....well the saws running and so we pick it up off the ground, place the saw on the edge of the log and after making a starter cut on my mark, I am now tilting the saw from it’s horizontal position to a continuous downward motion of cut in the vertical, (you have now entered the twilight zone, know your surroundings and for all those that would be around, make sure that they know….no distractions allowed) and please remember that down there on the ground below you, you have two feet which you are expected to keep…. photo….

....see how the saw is resting on those teeth….

....the teeth are what one is using here, to set up the cut and maintain the cut….it’s all about maintaining that pivot point…. will also notice now the saw bar sticking through the bottom of the log, this is a 24’’ bar and chain I am using here….if the log were larger I would step up to a 36’’ bar and chain. One point I will mention here and talk about later, is that it is due also to the length of the bar, I am able also to maintain a true cut, knowing how to use the length of the bar work for me, also makes the bar become my jig system for cutting slabs in the ‘freehand’....

....and one more of the end of the bar coming through the log….

....and on this point I will leave you with an-other slab photo and continue this again tomorrow….

....all my seeing is what lies before me….

Thank you.

[email protected]

” smart, work safe, and live, to work the wood….”

-- --frank, NH,

8 comments so far

View mot's profile


4928 posts in 5122 days

#1 posted 10-02-2007 05:13 PM

That’s a good blog, Frank. Thanks!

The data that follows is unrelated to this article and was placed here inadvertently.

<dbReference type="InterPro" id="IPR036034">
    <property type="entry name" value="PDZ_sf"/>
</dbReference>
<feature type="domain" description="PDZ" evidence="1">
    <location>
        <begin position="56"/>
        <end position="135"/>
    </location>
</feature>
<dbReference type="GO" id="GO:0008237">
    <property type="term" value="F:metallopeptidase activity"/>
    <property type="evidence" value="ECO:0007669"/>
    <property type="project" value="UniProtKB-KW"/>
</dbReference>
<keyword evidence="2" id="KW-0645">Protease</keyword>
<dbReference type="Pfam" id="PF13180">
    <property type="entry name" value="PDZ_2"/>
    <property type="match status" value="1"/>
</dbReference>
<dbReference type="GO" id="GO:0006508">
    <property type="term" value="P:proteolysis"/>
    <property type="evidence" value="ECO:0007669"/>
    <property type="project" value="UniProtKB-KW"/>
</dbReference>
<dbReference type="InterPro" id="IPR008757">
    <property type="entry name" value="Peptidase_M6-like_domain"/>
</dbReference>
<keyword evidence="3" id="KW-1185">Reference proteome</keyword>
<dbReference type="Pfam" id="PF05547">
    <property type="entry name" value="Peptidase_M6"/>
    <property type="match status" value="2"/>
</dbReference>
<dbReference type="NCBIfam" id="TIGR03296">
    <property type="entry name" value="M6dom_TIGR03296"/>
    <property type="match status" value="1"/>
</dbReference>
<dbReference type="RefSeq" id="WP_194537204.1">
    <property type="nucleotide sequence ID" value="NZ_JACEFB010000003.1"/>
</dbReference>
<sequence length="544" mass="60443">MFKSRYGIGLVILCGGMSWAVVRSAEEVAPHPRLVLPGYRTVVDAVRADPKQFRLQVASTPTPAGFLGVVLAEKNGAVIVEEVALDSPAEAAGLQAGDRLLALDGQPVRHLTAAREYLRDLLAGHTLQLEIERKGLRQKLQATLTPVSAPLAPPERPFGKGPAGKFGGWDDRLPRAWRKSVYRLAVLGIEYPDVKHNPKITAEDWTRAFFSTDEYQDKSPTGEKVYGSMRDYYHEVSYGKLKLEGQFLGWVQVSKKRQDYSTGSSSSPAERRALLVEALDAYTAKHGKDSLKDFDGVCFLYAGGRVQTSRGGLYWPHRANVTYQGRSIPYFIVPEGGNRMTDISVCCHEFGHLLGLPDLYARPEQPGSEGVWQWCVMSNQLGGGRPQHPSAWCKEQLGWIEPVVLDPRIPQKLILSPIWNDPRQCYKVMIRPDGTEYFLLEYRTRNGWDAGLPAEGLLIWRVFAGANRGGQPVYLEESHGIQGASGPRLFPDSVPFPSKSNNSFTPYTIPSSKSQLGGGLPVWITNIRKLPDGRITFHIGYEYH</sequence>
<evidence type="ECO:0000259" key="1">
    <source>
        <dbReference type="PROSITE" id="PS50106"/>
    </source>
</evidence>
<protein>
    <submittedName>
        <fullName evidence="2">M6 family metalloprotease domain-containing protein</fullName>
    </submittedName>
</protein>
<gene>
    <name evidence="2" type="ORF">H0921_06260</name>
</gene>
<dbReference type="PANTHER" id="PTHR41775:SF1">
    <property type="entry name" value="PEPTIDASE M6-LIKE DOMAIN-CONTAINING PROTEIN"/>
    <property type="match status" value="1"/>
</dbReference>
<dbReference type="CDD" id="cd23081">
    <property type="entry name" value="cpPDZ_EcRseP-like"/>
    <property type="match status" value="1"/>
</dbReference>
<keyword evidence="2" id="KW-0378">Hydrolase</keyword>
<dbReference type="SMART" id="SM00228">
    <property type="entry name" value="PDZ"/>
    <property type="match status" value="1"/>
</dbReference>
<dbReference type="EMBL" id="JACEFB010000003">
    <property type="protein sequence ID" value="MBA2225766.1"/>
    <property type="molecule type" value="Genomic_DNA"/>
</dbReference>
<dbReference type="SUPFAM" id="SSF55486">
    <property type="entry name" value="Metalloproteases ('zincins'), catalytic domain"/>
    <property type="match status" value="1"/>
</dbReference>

-- You can discover more about a person in an hour of play than in a year of conversation. (Plato)

View 's profile

593 posts in 5057 days

#2 posted 10-02-2007 06:06 PM

A real keeper Frank. Thank you.

For what I have read till now, this is exactly the same method I was taught, only that in my case they told me to do it horizontally. Also on dogs and also pivoting the saw all the time along those teeth.



Even I’ve never tried the vertical variation, it seems to me easier to maintain the parallelism between cuts… but harder to maintain both feet attached to the end of the legs if you let your mind slip for a second. And I do know that you just can not allow yourself such luxury!

The only downside I see is that you have to be very careful when choosing or cleaning a terrain free of stones or any other potentially dangerous thing that could accidentally be hit by the tip of the bar.

The more I think about it, the more logical it looks to me. Working horizontally is very exhausting for you are all the time holding and fighting against the heavy weight of the saw engine. On the other hand though, using your system you allow the same weight to work as a counterbalance and thus help you.

All this doesn’t make anything but to confirm what we already knew: you are a smart guy!

View Fingersleft's profile


71 posts in 4982 days

#3 posted 10-02-2007 07:54 PM


Thank’s for the great tutorial. Can never get enough of chainsaw technique and SAFETY. These are potentially mean machines. My neighbor learned his lesson last year. Fortunately, all he has is a faily ugly scar to remind him. Still has all of his “parts and pieces” and they are still connected where they originally were. He will NOT start his saw off the ground again, I’m sure.

Unfortunately, the only thing I use my saw for is cutting firewood. I’ve got a lot of young pine on my property. And a lot of annual clearing of dead fall. These are the times I wished I lived closer to some good old growth hardwood forests.

-- Bob

View RobS's profile


1334 posts in 5392 days

#4 posted 10-02-2007 09:00 PM

This is one of those times where you don’t want to “step up to” or “belly up to” the “bar”..